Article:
The Two Popes review: opposites attract in this brilliantly acted tale of papal succession

Anthony Hopkins and Jonathan Pryce are at the peak of their powers as a conservative Pope and his more liberal successor debating the best way forward for the Vatican in the modern era. 

Philip Kemp
Updated:

Two Popes 2019

The papal succession of 2013 shattered several precedents. Not for nearly 600 years had a pope resigned rather than dying on the job; and even then, when Gregory XII stepped down in 1415, he was pushed into doing so, while Benedict XVI resigned entirely of his own accord. His successor, the Argentinian Pope Francis, born Jorge Mario Bergoglio, was the first Jesuit pope, the first from the Americas and from the southern hemisphere, and the first from outside Europe since the eighth-century Syrian Pope Gregory III.

But the transition from Benedict to Francis marked a more fundamental change. Benedict, the former Cardinal Joseph Ratzinger (known as ‘God’s Rottweiler’ while head of the Congregation for the Doctrine of the Faith, successor to the Inquisition), was intensely conservative in his views, both socially and theologically.

Bergoglio, brought up in a poor family in Buenos Aires, was known for the flexibility and relative liberalism of his views, his unpretentious way of life and his aversion to the ostentatious pomp and wealth of the Church – a successor, in some ways, to the short-lived Pope John Paul I. No wonder that, in Fernando Meirelles’s film, Pope Benedict (Anthony Hopkins) complains to Bergoglio (Jonathan Pryce) that the very “way you live”, even down to choice of footwear, is an implicit criticism of him.

Of course, whether Benedict ever said any such thing is a highly moot point; it’s by no means certain that the two men even met for any length of time, let alone held the kind of long intimate discussions that take up the greater part of the movie. But what matters is that, thanks to a fluently witty and incisive script from Anthony McCarten (screenwriter of The Theory of Everything, Darkest Hour and Bohemian Rhapsody) and top-of-their-game performances from Hopkins and Pryce, The Two Popes feels remarkably plausible. Bergoglio’s dialogue in particular rings true when compared with his observations in Wim Wenders’s recent – and slightly too hagiographical – documentary Pope Francis: A Man of His Word (2018).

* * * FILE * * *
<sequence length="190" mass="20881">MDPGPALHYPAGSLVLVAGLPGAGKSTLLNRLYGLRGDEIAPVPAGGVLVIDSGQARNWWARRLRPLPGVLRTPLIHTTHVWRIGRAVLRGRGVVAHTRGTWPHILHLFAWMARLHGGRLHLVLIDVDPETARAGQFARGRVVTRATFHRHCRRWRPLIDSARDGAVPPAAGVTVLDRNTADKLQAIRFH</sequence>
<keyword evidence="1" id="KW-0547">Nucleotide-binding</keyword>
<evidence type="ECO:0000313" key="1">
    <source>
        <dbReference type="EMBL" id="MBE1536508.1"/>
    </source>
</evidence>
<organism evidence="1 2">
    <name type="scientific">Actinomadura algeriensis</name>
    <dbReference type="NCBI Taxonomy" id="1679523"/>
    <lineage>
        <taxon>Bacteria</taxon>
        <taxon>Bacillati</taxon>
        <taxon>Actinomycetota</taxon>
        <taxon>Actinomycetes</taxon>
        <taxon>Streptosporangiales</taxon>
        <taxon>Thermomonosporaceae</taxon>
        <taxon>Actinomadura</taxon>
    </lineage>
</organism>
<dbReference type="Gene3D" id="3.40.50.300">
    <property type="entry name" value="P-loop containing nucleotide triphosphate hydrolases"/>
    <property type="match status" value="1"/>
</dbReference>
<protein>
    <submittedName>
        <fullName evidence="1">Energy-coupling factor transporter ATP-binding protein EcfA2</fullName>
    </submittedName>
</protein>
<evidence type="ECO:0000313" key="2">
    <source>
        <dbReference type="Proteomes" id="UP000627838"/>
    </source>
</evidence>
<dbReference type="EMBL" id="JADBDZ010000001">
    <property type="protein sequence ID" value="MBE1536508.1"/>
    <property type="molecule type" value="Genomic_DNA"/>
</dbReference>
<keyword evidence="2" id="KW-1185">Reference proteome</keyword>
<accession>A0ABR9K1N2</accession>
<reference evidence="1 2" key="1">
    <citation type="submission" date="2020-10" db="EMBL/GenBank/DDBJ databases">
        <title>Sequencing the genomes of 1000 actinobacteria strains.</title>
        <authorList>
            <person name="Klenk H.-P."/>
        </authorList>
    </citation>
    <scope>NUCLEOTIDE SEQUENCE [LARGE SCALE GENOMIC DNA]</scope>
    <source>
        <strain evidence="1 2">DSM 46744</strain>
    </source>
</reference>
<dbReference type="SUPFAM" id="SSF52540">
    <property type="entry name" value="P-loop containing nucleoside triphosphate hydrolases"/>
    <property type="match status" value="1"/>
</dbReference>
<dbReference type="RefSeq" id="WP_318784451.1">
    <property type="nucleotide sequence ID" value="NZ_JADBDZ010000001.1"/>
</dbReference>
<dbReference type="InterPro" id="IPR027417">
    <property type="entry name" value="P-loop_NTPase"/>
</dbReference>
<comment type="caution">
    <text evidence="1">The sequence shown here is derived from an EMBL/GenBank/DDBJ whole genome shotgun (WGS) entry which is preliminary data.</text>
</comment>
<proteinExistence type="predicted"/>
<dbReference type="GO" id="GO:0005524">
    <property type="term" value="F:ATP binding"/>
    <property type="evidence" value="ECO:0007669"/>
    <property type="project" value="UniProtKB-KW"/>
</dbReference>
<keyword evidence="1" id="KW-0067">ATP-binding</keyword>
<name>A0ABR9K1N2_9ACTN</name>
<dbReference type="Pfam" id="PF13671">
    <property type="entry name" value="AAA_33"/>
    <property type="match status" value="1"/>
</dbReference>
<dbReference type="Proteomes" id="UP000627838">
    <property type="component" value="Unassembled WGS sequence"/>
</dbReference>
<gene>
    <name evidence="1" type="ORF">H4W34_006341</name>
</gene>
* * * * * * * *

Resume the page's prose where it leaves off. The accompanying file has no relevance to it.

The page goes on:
Acting credits should go too to Juan Minujín, who plays the tormented younger Bergoglio during the fraught years following the Argentine military coup of 1976. In a series of black-and-white flashbacks, we’re shown the guilt he feels at not having denounced the junta’s murderous repressions, particularly its treatment of two of his own Jesuit mentors. We come to know Bergoglio better than Ratzinger, though there are early references to Benedict’s inadequate response to the scandal of priestly abuse, and on the streets of Rome a couple of Italians spit “Nazi” at the mention of his name. (Ratzinger joined the Hitlerjugend in 1941, although apparently very reluctantly.) The film offers him some protection; when it’s his turn to confess to Bergoglio, presumably about the abuse scandal, the dialogue is faded out.

Most of the film, however, is in a much lighter vein. Though initially Benedict snaps at Bergoglio, “I disagree with everything you’ve said – have enough respect to show me your real anger,” soon he’s confiding that when he has anything potentially unpopular to introduce he announces it in Latin, as only a fraction of the cardinals will understand it.

Bergoglio, meanwhile, explains that in Argentina a love of tango and football is compulsory, and even teaches the pope a few tango steps. (Meirelles sets the humorous tone with a pre-credit voiceover in which Bergoglio hopelessly fails to book himself a flight by phone.) For all his initial aversion to the Argentinian’s ideas, Benedict comes to realise that he may be what the Church needs. “There’s a saying, God always corrects one pope by presenting the world with another pope,” he muses. “I’d like to see my correction.”

At times the action becomes a little too cosy, even complacent, with the two men sharing pizza and Fanta or watching football together. But altogether Meirelles, in his best work since the le Carré adaptation The Constant Gardener (2005), keeps what’s essentially a 126-minute conversation piece between a pair of elderly men consistently watchable and even riveting, balancing close-ups with two-shots to bring out all the subtlety of his leads’ expressions, reactions and body language – and now and then pulling back to display Cinecittà’s impressive reconstruction of the Sistine Chapel. But it’s the dialogue and the acting that triumph here. McCarten’s last three screenplays earned his interpreters Best Actor Oscars. A fourth may well be in the offing.

 

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